Medicare: You Have Questions, Wheelers Has Answers.
Question: “I’m turning 65 but I am still working. Should I keep the insurance my employer offers or switch to Medicare?”
Question: “My spouse is turning 65 and she is enrolled in my health plan through work. Should she enroll in Medicare or stay on my plan?”
You’ve got choices. To choose between the employer plan and Medicare means comparing the relative costs and benefits of your different options.
Let’s review the basics:
- Medicare Part A helps pay for hospital costs and Medicare Part B helps pay for physician, diagnostic and other medical costs. Medicare Part D helps pay for prescription drugs.
- Part A is generally available at no cost, but the monthly premium for Part B is $148 or more and D is $10 or more.
- Part C Medicare Advantage plan combine A, B & D and many of them have no additional cost (beyond the cost of Part B).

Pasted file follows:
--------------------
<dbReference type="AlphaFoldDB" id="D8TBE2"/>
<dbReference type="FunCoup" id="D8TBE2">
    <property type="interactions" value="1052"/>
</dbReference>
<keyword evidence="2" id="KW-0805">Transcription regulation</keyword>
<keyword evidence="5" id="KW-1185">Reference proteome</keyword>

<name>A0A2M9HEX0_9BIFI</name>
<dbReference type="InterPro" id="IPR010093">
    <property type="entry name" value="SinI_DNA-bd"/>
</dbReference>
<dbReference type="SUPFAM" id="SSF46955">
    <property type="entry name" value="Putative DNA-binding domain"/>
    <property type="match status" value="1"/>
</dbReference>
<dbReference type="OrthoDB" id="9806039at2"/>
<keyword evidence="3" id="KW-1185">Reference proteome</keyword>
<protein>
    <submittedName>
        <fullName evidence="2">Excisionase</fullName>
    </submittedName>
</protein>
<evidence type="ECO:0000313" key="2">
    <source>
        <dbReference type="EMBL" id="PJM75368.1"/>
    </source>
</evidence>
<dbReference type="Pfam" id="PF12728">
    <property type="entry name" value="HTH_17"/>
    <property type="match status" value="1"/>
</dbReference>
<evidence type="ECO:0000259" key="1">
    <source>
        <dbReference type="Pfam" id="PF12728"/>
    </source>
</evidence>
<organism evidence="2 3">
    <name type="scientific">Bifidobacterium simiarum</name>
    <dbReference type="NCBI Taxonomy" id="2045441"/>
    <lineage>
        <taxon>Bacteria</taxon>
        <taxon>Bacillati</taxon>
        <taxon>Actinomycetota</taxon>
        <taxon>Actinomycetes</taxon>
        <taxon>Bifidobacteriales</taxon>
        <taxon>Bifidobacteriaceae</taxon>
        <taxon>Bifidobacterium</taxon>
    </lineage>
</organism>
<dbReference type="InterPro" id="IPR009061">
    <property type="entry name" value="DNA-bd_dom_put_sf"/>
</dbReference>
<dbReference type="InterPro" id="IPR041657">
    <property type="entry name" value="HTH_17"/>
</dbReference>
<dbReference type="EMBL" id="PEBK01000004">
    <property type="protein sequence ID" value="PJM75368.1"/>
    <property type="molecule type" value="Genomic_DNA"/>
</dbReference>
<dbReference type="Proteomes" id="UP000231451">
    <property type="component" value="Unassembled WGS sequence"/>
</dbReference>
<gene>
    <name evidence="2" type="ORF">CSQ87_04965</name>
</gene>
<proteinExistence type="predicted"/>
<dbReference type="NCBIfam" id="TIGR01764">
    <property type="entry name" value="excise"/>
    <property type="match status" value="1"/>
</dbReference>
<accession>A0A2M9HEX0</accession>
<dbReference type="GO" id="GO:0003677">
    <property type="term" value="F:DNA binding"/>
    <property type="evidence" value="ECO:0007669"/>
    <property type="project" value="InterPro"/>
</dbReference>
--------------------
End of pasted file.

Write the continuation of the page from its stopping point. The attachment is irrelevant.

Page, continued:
- Medicare Supplements are paired with Original Medicare and a stand alone Part D plan with a total additional cost of $225 or more.
The total monthly premium for your Medicare Solution could vary from $148 a month to around $400. On the low cost side, you get a plan in which you pay no more than 20% for claims in network and with an out of pocket maximum of $6000 or $7000. So that’s pretty good coverage for the money. On the high end of the cost scale, you get a plan that nearly eliminates your out of pocket medical costs (but not your pharmacy costs).
So if you are paying $100 a week or more to have you or your spouse on your plan, switch to Medicare, since with even the most expensive option, you are sure to save premium and have excellent coverage. But if you only pay $40 a week for your coverage or your spouse’s coverage, you might have to dig deeper to see how much coverage that $40 gets you. Maybe it makes sense to switch, maybe not. If you bring the existing plan to us, we can take a look at it to help you make the best choice for you.
If you do decide to switch, make sure you let the Social Security administration know a couple of months before you want Medicare to start, to give you plenty of time to wait for your Medicare card to arrive and enroll in a Supplement & Part D plan or a Medicare Advantage plan.